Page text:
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Tech & Media

The ‘90s Are Having a Moment, and My Kids are All About It

May 3, 2017

The Full House episode where Stephanie drives a convertible into the Tanner family kitchen is on for the umpteenth time, my eight-year-old daughter is pacing the hall with a phone glued to her ear and my ten-year-old son is playing Super Mario on the computer.

I didn't know how my kids' childhood would look, but I certainly didn't expect it to be exactly like my own. Everyone talks about how the mobile internet is creating some sort of brave new world that is changing the face of childhood and adolescence. This is clearly not the case in my house — at least not yet.

The funny part is that my kids are living in an '80s and '90s media-driven world of their own making. Trust me, I would not willingly subject myself to more Kimmy Gibbler than my younger siblings already put me through. But thanks to Netflix, shows like Full House are more popular than ever. My kids are also into such classics as The Fresh Prince of Bel-Air and the animated Spider-Man, as well as modern remakes of Looney Tunes and Scooby-Doo.


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And when they're not watching TV, they're playing computer games. No! Doing homework! Yes, when they're not watching TV they should be doing homework, reading books, helping out around the house and engaging in healthy, active outdoor play. But sometimes they play games on the computer, and the two games they can't get enough of right now are Super Mario and Family Feud. I know! It's like we fell into some sort of time warp. And, again, they sourced these games online all by themselves. My only clue was the telltale Super Mario music that triggered a Pavlovian craving for mushrooms and gold coins.

It's like we fell into some sort of time warp. My only clue was the telltale Super Mario music that triggered a Pavlovian craving for mushrooms and gold coins.

The final nail in this time-machine coffin is the phone. Because we all know the one thing that children absolutely don't do anymore is talk on the phone. But my eight-year-old daughter is glued to our landline, talking to any one of four friends who have all shared phone numbers and, apparently, an undying love of the word "ohmigosh." This time I do admit to providing the slightest nudge. When my eight-year-old was pestering me for her own cell phone (yeah, right), I suggested she pick up the landline we keep for telemarketers and robocalls and use it to call her friend. But I had no idea how much she'd embrace the idea.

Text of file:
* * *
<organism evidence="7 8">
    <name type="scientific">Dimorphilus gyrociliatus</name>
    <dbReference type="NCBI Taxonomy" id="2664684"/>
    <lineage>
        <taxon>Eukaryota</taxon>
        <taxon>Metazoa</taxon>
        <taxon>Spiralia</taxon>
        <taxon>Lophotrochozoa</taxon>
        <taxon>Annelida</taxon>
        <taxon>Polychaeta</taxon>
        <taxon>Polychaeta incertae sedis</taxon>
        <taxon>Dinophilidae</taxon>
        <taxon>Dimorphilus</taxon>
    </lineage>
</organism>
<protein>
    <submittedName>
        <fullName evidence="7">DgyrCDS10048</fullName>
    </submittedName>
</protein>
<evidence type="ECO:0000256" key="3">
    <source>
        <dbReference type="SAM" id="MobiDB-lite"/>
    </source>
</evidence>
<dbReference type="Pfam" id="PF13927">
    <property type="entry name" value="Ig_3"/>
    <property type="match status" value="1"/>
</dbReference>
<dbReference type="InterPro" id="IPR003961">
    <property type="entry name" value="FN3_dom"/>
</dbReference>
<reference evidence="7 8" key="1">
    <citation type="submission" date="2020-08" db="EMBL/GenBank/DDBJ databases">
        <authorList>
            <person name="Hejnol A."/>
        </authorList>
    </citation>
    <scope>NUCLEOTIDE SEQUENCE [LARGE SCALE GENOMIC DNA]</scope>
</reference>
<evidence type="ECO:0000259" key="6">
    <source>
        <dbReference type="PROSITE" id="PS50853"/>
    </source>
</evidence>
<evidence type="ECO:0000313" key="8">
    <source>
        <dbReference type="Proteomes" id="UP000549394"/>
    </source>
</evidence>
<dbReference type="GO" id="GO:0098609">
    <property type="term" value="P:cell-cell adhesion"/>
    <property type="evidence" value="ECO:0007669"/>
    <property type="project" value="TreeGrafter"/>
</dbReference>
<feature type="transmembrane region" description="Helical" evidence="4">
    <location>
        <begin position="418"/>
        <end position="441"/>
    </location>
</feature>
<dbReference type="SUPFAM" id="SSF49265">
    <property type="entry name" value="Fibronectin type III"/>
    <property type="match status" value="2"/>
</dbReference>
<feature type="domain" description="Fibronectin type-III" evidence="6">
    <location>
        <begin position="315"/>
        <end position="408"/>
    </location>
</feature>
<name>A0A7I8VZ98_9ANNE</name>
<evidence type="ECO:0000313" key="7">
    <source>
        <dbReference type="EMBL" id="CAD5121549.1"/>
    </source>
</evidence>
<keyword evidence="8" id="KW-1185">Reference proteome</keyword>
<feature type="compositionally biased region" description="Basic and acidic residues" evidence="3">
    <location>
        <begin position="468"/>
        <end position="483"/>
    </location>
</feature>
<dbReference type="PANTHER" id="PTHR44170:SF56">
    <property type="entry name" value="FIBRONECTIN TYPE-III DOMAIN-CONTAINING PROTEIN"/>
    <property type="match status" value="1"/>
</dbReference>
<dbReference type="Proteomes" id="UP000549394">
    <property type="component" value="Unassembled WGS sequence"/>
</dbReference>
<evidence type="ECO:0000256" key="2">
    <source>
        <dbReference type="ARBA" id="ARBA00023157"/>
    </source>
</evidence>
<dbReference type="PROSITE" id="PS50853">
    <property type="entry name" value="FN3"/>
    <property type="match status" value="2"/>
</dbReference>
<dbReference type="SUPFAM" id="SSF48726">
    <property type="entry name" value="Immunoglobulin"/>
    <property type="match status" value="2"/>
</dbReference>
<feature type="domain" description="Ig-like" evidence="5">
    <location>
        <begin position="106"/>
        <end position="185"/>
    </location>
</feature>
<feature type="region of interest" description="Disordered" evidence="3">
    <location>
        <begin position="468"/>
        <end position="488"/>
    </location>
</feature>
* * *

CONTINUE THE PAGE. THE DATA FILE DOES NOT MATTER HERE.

I must admit that I find this all reassuring. It means that no matter how much technology has changed, a child's love of cheesy family sitcoms and side-scrolling video games remains constant. It also shows me that we don't actually need to finance iPhones for our tweens to stay connected. They can get sweaty ears and neck cramps just like we did.


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Of course not everything my kids do is ripped from the pages of my old Trapper Keeper. I definitely never sat around watching YouTube videos of other people playing Minecraft. (Although I did watch endless reruns of Saved By The Bell, so I can't brag.) But I'm still not worried. Whatever communication platform kids are getting into trouble on right now will already be something else by the time my children are teens.

I'm not a huge technology proponent but neither am I opposed to it. In fact, I think we credit technology with more power than it deserves.

I mostly think we should all chill out. I'm not a huge technology proponent but neither am I opposed to it. In fact, I think we credit technology with more power than it deserves. Raising kids is definitely scary at times. But the things that worry me are teen insecurities, social pressure, bad influences, dangerous drugs, reckless sex, bullying and all the same things parents have been worried about for decades — Instagram and Snapchat or not.

Now, if you'll excuse me, I need to start petitioning Netflix to bring back Family Ties. There's a show I'd love to watch again.

Article Author Rebecca Cuneo Keenan
Rebecca Cuneo Keenan

Rebecca Cuneo Keenan lives in Toronto with her husband and three school-aged children. She writes about parenting and culture for a variety of digital and print publications, and she even still blogs every now and again at Playground Confidential. Twitter for zingers: @rebeccakeenan. Instagram for food and travel envy: @playgroundconfidential.

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